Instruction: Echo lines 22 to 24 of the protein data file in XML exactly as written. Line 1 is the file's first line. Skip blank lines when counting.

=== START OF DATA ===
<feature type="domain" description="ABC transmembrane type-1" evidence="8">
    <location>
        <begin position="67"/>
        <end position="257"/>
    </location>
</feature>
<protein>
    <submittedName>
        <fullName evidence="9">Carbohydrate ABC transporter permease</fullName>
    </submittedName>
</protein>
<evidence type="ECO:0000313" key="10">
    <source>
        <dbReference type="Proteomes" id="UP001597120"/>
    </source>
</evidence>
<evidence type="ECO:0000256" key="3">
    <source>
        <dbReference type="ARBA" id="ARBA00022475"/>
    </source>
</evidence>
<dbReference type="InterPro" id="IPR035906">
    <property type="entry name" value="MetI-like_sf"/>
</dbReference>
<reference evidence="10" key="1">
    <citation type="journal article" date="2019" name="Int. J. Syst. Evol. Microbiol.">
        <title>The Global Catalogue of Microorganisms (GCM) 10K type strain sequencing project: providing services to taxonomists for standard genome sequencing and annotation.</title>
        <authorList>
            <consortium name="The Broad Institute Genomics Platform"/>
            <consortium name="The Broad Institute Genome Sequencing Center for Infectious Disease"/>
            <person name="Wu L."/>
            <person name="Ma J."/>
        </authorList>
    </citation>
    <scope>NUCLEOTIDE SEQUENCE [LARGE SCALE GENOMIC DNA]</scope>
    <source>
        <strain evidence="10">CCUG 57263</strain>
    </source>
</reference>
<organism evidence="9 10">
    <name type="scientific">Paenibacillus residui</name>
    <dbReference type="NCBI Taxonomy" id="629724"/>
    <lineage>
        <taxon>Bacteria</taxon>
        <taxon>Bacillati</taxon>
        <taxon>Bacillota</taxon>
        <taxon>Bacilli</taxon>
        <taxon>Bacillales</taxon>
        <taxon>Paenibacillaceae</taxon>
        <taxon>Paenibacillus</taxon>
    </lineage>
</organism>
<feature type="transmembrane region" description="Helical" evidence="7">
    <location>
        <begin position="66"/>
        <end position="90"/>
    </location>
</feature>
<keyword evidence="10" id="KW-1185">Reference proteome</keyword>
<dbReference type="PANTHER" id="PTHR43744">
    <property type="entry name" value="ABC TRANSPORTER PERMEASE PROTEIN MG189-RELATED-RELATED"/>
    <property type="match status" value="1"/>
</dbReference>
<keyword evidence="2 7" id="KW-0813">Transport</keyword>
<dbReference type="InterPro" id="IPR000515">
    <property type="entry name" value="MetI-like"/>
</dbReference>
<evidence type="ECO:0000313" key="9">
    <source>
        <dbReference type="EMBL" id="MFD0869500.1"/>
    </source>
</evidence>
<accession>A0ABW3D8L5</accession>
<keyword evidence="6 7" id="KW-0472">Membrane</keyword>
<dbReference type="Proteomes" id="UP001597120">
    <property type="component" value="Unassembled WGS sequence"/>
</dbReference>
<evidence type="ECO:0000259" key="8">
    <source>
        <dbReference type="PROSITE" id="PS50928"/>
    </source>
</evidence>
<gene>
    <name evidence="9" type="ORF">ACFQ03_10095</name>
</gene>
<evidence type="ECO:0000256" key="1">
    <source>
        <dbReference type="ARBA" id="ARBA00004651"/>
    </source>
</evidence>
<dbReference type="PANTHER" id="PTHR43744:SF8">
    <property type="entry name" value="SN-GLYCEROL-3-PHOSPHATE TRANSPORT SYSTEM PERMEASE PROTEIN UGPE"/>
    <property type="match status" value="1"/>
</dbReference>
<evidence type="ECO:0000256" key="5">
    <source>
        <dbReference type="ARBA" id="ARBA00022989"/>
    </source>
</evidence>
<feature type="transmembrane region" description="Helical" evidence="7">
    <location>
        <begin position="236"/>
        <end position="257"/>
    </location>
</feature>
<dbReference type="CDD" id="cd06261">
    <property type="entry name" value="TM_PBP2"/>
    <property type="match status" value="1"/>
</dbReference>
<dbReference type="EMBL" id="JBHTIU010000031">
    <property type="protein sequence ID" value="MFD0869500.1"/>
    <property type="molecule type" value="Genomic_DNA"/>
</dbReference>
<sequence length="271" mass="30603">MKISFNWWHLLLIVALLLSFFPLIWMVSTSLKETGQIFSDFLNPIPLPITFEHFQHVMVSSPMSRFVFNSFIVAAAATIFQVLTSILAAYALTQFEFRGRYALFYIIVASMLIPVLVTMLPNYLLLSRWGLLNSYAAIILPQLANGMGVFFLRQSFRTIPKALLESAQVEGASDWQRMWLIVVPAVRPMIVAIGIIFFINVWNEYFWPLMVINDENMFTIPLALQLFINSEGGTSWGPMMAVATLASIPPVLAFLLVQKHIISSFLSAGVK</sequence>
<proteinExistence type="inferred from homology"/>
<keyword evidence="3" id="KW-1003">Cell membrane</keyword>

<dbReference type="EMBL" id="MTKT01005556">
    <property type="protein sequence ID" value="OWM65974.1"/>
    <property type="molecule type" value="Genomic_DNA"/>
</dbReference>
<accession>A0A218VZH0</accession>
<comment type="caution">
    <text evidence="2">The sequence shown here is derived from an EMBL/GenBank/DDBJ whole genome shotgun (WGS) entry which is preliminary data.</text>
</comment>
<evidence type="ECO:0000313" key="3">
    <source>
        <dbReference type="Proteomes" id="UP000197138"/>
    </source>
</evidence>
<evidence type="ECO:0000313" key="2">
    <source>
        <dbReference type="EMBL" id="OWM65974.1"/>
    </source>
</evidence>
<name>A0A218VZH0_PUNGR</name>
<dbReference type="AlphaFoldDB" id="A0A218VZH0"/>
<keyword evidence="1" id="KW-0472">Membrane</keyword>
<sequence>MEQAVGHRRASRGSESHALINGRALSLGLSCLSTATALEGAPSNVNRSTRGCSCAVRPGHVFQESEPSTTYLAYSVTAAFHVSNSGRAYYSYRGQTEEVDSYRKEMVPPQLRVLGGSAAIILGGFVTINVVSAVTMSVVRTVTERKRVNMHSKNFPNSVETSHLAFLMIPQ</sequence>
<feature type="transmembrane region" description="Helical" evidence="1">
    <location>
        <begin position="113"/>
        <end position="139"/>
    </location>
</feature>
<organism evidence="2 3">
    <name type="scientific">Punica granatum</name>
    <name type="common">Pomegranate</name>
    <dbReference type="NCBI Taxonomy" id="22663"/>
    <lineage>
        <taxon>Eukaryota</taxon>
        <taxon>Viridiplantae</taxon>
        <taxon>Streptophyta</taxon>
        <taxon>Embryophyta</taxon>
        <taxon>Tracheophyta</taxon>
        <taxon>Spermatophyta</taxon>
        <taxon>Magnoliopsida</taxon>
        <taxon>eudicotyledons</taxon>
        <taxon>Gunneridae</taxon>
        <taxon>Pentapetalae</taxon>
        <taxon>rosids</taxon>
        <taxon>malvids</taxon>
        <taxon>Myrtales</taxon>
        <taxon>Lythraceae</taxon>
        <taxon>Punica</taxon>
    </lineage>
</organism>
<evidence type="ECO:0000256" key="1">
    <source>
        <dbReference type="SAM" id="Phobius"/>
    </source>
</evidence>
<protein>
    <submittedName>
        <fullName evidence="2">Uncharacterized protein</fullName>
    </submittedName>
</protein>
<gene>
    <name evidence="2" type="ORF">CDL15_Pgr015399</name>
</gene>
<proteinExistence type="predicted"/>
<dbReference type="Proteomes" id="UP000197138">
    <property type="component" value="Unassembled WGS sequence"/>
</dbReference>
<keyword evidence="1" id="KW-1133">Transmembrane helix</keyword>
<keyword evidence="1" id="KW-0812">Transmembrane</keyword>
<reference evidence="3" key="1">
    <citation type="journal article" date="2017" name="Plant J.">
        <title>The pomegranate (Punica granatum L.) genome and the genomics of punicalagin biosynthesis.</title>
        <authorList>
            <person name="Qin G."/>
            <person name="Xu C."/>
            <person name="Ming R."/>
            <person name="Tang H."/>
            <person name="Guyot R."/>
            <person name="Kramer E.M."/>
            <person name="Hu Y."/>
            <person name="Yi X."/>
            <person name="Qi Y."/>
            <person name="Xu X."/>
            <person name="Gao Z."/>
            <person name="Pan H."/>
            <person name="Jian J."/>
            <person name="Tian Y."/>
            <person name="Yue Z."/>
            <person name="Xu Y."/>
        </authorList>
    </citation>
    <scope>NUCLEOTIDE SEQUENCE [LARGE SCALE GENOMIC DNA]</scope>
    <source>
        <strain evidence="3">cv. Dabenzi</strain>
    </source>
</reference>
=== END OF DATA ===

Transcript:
<dbReference type="InterPro" id="IPR035906">
    <property type="entry name" value="MetI-like_sf"/>
</dbReference>